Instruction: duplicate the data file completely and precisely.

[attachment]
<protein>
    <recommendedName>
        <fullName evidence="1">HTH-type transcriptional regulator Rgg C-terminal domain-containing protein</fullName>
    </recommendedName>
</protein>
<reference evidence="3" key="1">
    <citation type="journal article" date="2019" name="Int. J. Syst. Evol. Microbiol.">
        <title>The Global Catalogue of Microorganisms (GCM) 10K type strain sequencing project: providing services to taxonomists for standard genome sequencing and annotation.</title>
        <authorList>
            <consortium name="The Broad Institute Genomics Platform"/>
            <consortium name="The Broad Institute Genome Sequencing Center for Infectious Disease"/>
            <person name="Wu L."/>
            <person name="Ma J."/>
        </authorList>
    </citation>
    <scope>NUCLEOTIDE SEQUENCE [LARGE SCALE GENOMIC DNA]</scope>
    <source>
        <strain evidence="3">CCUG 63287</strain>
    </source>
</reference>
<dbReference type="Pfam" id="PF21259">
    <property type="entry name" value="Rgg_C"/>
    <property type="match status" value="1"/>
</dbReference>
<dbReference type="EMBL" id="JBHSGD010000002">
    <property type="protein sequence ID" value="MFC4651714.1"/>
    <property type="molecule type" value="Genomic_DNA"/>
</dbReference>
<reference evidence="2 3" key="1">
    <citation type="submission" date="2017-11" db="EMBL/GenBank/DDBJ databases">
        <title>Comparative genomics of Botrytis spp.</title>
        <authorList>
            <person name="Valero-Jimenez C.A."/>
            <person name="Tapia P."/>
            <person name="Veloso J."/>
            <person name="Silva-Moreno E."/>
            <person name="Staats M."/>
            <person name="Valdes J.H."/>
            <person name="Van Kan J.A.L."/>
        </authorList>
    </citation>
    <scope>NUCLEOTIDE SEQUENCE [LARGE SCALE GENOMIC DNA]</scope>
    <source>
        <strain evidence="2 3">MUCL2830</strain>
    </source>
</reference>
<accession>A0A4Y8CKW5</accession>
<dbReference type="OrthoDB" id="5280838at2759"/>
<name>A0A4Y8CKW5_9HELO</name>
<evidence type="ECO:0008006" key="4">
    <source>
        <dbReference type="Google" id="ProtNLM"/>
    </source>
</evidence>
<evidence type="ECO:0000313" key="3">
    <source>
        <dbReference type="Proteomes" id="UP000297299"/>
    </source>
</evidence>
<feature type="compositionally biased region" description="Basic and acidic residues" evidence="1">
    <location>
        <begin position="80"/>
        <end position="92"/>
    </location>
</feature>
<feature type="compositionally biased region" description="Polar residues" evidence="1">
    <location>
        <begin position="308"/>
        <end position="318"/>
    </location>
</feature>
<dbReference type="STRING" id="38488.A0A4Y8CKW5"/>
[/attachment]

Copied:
<protein>
    <recommendedName>
        <fullName evidence="1">HTH-type transcriptional regulator Rgg C-terminal domain-containing protein</fullName>
    </recommendedName>
</protein>
<reference evidence="3" key="1">
    <citation type="journal article" date="2019" name="Int. J. Syst. Evol. Microbiol.">
        <title>The Global Catalogue of Microorganisms (GCM) 10K type strain sequencing project: providing services to taxonomists for standard genome sequencing and annotation.</title>
        <authorList>
            <consortium name="The Broad Institute Genomics Platform"/>
            <consortium name="The Broad Institute Genome Sequencing Center for Infectious Disease"/>
            <person name="Wu L."/>
            <person name="Ma J."/>
        </authorList>
    </citation>
    <scope>NUCLEOTIDE SEQUENCE [LARGE SCALE GENOMIC DNA]</scope>
    <source>
        <strain evidence="3">CCUG 63287</strain>
    </source>
</reference>
<dbReference type="Pfam" id="PF21259">
    <property type="entry name" value="Rgg_C"/>
    <property type="match status" value="1"/>
</dbReference>
<dbReference type="EMBL" id="JBHSGD010000002">
    <property type="protein sequence ID" value="MFC4651714.1"/>
    <property type="molecule type" value="Genomic_DNA"/>
</dbReference>
<reference evidence="2 3" key="1">
    <citation type="submission" date="2017-11" db="EMBL/GenBank/DDBJ databases">
        <title>Comparative genomics of Botrytis spp.</title>
        <authorList>
            <person name="Valero-Jimenez C.A."/>
            <person name="Tapia P."/>
            <person name="Veloso J."/>
            <person name="Silva-Moreno E."/>
            <person name="Staats M."/>
            <person name="Valdes J.H."/>
            <person name="Van Kan J.A.L."/>
        </authorList>
    </citation>
    <scope>NUCLEOTIDE SEQUENCE [LARGE SCALE GENOMIC DNA]</scope>
    <source>
        <strain evidence="2 3">MUCL2830</strain>
    </source>
</reference>
<accession>A0A4Y8CKW5</accession>
<dbReference type="OrthoDB" id="5280838at2759"/>
<name>A0A4Y8CKW5_9HELO</name>
<evidence type="ECO:0008006" key="4">
    <source>
        <dbReference type="Google" id="ProtNLM"/>
    </source>
</evidence>
<evidence type="ECO:0000313" key="3">
    <source>
        <dbReference type="Proteomes" id="UP000297299"/>
    </source>
</evidence>
<feature type="compositionally biased region" description="Basic and acidic residues" evidence="1">
    <location>
        <begin position="80"/>
        <end position="92"/>
    </location>
</feature>
<feature type="compositionally biased region" description="Polar residues" evidence="1">
    <location>
        <begin position="308"/>
        <end position="318"/>
    </location>
</feature>
<dbReference type="STRING" id="38488.A0A4Y8CKW5"/>